But the older drafts PZ links to here also have a hint of the tragic to them: these drafts make clear that “under God” was a late addition to the speech, almost certainly thrown in (by a president who was fairly skeptical for most of his life) as an afterthought to appease the same religion lobby that we’re beset with today.

    And I’ve always thought that the 1954 decision to add “under God” (after “one nation”!) to the Pledge of Allegiance was grounded in the use of that (afterthought) phrase in Gettysburg. For shame.

    Still, November 19, 1863 was a good day for humanity–as was February 12, 1809, the birthdate of the Addresser as well as some other guy who gets mentioned on this blog occasionally.

  4. Jim Harrison says

    If you haven’t encountered it, may I recommend Garry Will’s book Lincoln at Gettysburg? The book puts the great speech in context as a foundational document of the American nation.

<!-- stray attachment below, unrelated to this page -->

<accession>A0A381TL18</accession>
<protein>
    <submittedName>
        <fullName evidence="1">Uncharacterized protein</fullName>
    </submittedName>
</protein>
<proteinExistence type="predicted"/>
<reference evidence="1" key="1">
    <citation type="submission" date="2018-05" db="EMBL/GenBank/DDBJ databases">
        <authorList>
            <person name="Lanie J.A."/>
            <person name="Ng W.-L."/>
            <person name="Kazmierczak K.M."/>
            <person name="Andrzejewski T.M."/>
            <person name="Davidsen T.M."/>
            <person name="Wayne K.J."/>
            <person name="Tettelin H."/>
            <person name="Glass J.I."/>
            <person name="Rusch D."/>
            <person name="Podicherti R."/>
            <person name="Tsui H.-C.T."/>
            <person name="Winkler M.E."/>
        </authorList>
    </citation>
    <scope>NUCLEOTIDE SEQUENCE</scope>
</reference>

5. TritoneSub says

    Have you read Gary Wills’ “Lincoln at Gettysburg”? He asserts that Lincoln re-founded the country with that speech. Soon came the 14th amendment(due processEQUAL PROTECTION!) which many in the south are still grousing about.

  6. TritoneSub says

    I often wonder if McClellan had been as good a battle field general as he was in camp, if he had been agressive at Antietam if the carnage at Gettysburg could have been avoided. And if that did happen and there were no Gettysburg Address, what would that portend for our nation.
    I think this illustrates the power of words.

  7. Stephen Wells says